Papal Vote Rigged?

Alberto Pizzoli/AFP/Getty Images

Papal Vote Rigged?

Poland and mathematics seem to go together.

Fifteenth-century Polish astronomer and mathematician Nicolaus Copernicus cemented a place in modern history for the Poles and mathematics with his famous treatise, On the Revolutions of the Celestial Spheres. In it, he demonstrated that the sun is the center of the Earth’s solar system, not the Earth, as claimed by Aristotelian Catholic dogma at the time.

Much later, in the 20th century, numerous Poles became quite renowned for contributing to the development of the science of mathematics.

Perhaps it ought not be surprising, then, to discover that another famous Pole of more recent years was a numbers man: one Karol Wojtyla, the former Pope John Paul ii.

It is a documented fact that John Paul ii and the present pope, Benedict xvi, were close collaborators in working to squelch the liberalism that had overtaken the Roman Catholic Church since Vatican ii. The history of this duo was one of Wojtyla smoothing the path for the church’s transition into the 21st century behind a seemingly benign and smiling manner, while using Ratzinger to fire the bullets at the enemy.

The closeness of the collaboration between these two, Wojtyla the Pole and Ratzinger the German, is revealed by the fact that Ratzinger alone, of all the Vatican emissaries with which John Paul ii held audience throughout his papacy, was permitted to speak with the pope, in private, in his native German tongue, when they met privately each Friday evening.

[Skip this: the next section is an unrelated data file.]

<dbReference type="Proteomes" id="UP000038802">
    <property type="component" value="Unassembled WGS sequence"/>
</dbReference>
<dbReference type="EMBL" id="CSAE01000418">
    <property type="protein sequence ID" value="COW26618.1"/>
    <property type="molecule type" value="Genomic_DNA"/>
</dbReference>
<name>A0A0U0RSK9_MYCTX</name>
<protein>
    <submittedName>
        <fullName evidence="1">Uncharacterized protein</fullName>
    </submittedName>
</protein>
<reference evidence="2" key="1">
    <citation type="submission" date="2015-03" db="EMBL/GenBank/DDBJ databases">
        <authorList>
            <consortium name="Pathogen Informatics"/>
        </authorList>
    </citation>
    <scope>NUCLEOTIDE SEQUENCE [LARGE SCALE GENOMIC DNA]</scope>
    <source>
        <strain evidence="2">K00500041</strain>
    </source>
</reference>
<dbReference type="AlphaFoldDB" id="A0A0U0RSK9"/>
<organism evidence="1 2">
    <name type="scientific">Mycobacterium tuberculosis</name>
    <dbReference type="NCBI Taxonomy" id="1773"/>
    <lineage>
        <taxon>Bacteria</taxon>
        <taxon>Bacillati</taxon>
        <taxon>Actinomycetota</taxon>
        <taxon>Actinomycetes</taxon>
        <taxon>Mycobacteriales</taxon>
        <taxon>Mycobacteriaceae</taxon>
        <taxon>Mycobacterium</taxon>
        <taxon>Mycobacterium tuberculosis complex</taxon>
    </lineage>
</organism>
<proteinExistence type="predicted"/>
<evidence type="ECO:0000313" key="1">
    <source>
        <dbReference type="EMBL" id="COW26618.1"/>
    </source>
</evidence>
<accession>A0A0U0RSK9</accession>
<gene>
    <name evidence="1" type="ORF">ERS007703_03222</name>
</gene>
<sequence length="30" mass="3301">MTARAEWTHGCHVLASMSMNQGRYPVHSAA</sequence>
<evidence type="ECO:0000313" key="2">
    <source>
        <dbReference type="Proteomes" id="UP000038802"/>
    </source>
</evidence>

There can be little doubt that the two closely collaborated in the choice of entrenched conservative priests for elevation to the College of Cardinals, during John Paul’s reign. What may not be truly appreciated by most is that, not only does it appear that the two colluded to stack the deck with a record number of—primarily conservative—cardinals in anticipation of the papal conclave that would vote in John Paul ii’s successor, it appears also that they colluded to change the ancient, time-honored voting system so as to diminish any risk of Joseph Ratzinger not being the successful candidate.

The New York Times, reporting on the consistory of 2001, stated, “When the pope formally gives these aides, known as princes of the church because of their power to advise and choose popes, their red hats in a consistory on February 21 in Rome, it will be the largest College of Cardinals ever, exceeding by 8 the limit of 120 voting cardinals that was set by Pope Paul vi” (Jan. 22, 2001). Noting the right-wing bent of the majority of these princes of Rome, the Times observed, “This time, the frail, 81-year-old pope seemed intent on packing the college with loyalists while he still can …. The [conservative] ideological makeup of the new College of Cardinals is not likely to change as a result of the pope’s latest choices. As of February [2001], there will be 128 voting cardinals, and 118 of them will have been appointed by this pope; they were chosen in large part because they followed his teachings and shared his basic principles.”

The popularity enjoyed by this smiling “pope of the people” largely masked his innate conservative tendencies. He was the perfect foil for his primary aide, Joseph Ratzinger, seen as a strict disciplinarian, who acted largely, and quite powerfully, behind the scenes and out of the limelight.

By the time John Paul ii passed from the world stage, the die was already cast (with the enclave being heavily weighted toward the conservatives), in the direction of choosing, as his successor, a right-wing pope.

But, it now appears that this was not the only numbers game that the Ratzinger/Wojtyla team got up to. It was revealed last week that there may have been more to it than meets the eye as to the reason behind John Paul ii’s unprecedented changing of the mathematics of the formula for voting in the next pope.